Consider it a sneak preview of his testimony next week, noting especially his criticism of the pace of political progress on page two. The money line comes early — “We are, in short, a long way from the goal line, but we do have the ball and we are driving down the field” — but the one resounding false note isn’t sounded until the last paragraph of the first page, when he mentions how, “with growing Government of Iraq support,” the Sunni tribesmen in Anbar are being integrated Iraqi national security forces. If that’s true, it’s only because Maliki and the Shiites are being dragged to it kicking and screaming.

As expected, his inevitable recommendation to withdraw the surge brigades will propose a modest start, with the removal of 4,000 troops or so in January to throw the anti-war crowd a bone. It won’t get going in earnest until March or April, and even then there’s wiggle room:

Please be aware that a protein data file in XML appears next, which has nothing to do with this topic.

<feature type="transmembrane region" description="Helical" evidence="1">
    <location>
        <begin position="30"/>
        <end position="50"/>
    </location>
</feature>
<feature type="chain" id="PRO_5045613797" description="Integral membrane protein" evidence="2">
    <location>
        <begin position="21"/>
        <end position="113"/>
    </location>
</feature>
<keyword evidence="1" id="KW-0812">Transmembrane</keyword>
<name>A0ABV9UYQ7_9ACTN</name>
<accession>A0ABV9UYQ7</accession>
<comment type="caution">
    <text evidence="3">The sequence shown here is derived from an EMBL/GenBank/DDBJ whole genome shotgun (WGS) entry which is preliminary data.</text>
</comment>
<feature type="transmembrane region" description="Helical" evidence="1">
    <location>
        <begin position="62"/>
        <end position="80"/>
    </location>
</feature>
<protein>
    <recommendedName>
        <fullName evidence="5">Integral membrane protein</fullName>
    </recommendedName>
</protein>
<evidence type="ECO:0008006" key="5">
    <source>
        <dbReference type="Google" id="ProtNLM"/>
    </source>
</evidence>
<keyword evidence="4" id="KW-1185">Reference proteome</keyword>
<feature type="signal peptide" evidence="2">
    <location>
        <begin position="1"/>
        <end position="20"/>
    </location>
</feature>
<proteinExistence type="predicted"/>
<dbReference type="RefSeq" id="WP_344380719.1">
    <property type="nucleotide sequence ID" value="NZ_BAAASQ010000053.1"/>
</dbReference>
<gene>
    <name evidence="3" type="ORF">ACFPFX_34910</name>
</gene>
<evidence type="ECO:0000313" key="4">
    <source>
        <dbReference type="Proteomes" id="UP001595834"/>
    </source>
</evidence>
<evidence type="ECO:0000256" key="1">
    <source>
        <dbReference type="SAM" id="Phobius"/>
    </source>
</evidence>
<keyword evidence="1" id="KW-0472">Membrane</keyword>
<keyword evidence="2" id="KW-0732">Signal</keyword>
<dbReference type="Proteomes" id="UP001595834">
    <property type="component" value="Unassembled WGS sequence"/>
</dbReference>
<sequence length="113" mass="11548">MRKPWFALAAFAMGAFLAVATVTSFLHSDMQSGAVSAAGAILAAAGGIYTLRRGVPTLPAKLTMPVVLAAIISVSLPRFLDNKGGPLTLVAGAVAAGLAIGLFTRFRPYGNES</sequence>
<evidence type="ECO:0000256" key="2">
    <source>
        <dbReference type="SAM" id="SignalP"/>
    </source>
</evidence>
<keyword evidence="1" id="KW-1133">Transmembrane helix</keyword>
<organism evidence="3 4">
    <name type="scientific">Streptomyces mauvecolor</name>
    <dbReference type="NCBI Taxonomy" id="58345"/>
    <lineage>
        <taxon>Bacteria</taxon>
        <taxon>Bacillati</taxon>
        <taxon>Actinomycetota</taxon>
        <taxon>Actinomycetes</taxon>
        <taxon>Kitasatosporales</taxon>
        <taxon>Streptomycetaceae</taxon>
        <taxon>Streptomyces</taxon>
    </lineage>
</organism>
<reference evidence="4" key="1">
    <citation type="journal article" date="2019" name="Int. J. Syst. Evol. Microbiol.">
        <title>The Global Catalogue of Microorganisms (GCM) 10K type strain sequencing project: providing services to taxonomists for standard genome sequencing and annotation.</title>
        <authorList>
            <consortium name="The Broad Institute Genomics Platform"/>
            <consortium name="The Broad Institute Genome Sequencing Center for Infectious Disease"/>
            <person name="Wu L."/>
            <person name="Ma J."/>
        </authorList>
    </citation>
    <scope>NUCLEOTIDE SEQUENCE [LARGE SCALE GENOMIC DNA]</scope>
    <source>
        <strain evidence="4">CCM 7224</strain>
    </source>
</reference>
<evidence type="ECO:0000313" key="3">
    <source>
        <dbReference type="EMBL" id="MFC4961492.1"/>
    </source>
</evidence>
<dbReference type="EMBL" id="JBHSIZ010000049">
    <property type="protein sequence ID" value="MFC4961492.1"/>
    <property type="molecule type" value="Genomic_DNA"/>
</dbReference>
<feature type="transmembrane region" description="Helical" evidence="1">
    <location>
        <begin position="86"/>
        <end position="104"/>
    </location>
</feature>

Many U.S. officials expect the U.S. presence in Iraq to shrink to about 130,000 troops by next August; in effect, Petraeus is signaling it could be done a little faster, though not as fast as some in the Pentagon might want.

“The debate now is, do we want to be at 12 brigades in August or 15?” one administration official said recently.

Gen. Jack Keane, who’s been wrong before about Iraq, estimates that no fewer than 30,000 Sunni insurgents have flipped to the U.S. side to offset the withdrawing troops. The Dems are back on their heels and today’s Osama tape won’t make things easier on them, although I continue to think that Schumer’s getting a slightly bad rap for what he said yesterday, Lieberman’s outrage to the contrary notwithstanding.

Exit question: Is there really such a thing as the “Petraeus report”?